Bad loans ratio eases to record low in June

Lawrence Agcaoili - The Philippine Star

MANILA, Philippines - Soured loans of major universal and commercial banks in the Philippines plunged to a record low in end June as financial institutions continued to tighten their lending standards, the Bangko Sentral ng Pilipinas (BSP) reported over the weekend.

The non-performing loans (NPLs) ratio of universal and commercial banks eased to 1.80 percent in June from 1.84 percent in May.

This erased the previous record low of 1.82 percent recorded in November last year.

NPLs are obligations that remain unpaid for at least 30 days after the due date. The NPL ratio pertain to the amount of bad loans over the total loan portfolio.

Despite the new record low, universal and commercial banks continued to build up their loan loss reserves to 2.54 percent in June which is equivalent to 141.67 percent of all bad loans.

Provisioning for bad loans is a prudential measure meant to mitigate against any potential credit losses. 

The bad loans ratio of big banks declined to 1.81 percent in end-2014 from 2.13 percent in end-2013 as the expansion in their total loan portfolio outpaced the growth in their soured loans.

BSP data showed banks’ total loan portfolio went up 20 percent to P5.118 trillion from P4.257 trillion while their NPLs increased two percent to P92.61 billion from P90.509 billion.

Their loan loss reserves reached 143.12 percent of their gross NPLs in 2014, slightly lower than the 144.12 percent in 2013.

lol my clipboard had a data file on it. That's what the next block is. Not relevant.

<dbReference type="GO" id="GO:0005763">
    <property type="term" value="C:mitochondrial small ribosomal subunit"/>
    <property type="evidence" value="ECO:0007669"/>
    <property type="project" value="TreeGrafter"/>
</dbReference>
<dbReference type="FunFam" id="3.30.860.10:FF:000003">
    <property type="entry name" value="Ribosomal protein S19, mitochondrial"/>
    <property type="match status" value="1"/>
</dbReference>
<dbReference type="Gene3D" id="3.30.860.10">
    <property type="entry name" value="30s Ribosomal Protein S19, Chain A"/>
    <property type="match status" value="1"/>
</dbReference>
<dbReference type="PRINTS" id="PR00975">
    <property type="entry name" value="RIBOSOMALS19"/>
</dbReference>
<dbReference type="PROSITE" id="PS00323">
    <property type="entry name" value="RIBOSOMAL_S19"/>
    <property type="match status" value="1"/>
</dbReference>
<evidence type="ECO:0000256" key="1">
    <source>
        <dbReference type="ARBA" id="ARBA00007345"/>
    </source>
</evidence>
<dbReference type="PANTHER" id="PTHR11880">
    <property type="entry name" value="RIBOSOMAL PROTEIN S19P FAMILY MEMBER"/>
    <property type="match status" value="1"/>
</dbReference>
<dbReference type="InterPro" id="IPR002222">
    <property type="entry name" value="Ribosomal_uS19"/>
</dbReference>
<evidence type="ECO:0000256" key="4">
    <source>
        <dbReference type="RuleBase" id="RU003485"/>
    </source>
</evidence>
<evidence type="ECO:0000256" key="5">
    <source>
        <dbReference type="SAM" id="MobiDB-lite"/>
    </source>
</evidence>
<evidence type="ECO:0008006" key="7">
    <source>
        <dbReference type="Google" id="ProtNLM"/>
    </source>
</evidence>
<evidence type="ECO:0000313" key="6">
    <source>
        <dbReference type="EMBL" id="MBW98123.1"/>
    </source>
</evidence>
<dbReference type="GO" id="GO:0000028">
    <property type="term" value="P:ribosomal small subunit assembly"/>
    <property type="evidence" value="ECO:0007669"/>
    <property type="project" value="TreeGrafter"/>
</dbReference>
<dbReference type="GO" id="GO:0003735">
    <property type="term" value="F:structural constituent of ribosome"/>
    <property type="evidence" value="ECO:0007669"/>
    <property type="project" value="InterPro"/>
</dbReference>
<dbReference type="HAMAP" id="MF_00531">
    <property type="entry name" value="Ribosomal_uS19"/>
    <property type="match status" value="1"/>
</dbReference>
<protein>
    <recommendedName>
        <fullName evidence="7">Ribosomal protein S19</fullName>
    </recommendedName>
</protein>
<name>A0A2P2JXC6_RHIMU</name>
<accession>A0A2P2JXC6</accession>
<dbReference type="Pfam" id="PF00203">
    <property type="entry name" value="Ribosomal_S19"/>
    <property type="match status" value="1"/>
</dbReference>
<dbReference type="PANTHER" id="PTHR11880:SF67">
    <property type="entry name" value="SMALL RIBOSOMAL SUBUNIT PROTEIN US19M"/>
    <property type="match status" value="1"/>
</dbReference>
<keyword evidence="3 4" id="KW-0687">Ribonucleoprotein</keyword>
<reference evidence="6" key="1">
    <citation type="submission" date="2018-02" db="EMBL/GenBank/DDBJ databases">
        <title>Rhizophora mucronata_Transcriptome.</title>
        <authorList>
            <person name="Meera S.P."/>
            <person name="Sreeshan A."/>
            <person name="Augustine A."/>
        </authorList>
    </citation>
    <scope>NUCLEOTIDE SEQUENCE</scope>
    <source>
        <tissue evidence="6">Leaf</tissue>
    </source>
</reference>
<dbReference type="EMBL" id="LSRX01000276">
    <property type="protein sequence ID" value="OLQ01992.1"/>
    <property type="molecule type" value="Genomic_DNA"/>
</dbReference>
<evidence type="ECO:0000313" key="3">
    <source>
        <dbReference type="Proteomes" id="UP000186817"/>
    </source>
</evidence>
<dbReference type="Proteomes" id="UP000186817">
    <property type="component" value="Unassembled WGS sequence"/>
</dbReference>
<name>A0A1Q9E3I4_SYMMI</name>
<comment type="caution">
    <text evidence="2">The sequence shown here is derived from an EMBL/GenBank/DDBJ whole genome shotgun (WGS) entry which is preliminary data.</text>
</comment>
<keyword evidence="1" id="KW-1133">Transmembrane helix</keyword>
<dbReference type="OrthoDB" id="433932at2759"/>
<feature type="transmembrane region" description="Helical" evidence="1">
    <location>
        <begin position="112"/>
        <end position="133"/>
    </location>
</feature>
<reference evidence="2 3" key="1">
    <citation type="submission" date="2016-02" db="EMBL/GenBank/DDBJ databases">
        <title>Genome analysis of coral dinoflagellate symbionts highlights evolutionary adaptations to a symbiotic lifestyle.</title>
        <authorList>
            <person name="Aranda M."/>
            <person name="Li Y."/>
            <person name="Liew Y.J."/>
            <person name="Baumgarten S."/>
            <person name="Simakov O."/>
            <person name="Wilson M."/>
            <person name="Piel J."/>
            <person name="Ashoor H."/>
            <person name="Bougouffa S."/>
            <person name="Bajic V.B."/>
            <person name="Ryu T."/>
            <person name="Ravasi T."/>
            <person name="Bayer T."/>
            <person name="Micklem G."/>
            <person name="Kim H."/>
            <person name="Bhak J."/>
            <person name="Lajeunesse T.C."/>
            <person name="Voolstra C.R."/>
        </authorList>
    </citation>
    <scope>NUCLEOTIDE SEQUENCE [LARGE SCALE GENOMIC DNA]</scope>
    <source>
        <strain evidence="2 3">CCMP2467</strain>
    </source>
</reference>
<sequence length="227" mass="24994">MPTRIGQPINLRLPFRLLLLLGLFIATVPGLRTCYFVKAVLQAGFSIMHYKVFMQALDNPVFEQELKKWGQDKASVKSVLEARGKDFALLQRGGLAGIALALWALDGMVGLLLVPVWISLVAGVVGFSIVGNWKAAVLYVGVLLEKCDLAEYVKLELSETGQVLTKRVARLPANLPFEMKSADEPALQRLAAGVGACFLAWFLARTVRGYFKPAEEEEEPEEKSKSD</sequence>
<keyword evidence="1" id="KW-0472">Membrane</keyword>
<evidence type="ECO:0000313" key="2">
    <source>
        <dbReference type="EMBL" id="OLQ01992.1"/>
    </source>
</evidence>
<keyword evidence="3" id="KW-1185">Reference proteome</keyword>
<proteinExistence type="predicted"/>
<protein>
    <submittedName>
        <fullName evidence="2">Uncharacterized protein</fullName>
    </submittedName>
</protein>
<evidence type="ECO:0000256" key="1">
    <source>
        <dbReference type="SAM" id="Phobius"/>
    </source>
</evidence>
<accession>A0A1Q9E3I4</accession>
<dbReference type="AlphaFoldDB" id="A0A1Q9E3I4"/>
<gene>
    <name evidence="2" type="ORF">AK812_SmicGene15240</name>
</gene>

The BSP monitors the soured loans of banks as part of its efforts in promoting high credit standards, essential to keeping the domestic financial system stable.

The central bank earlier reported credit standards for loans to households and enterprises by banks were unchanged in the second quarter after a net tightening in the first quarter.

In its latest Senior Loan Officers Survey, the BSP said the diffusion index (DI) approach pointed to basically unchanged overall credit standards for both enterprises and households in the second quarter of the year.

The survey showed 93.5 percent of the respondent banks said credit standards for loans remained basically unchanged in the second quarter.

On the other hand, 3.2 percent of the respondents reported that credit standards somewhat tightened, while 3.2 percent of the responding banks also reported that their credit standards for loans have eased somewhat.

This was the 25th consecutive quarter since the second quarter of 2009 that the majority of banks reported broadly unchanged credit standards.

Respondent banks attributed their unchanged credit standards to their steady outlook on the domestic economy as well as specific industries such as wholesale and retail trade, manufacturing, and utilities, among others.












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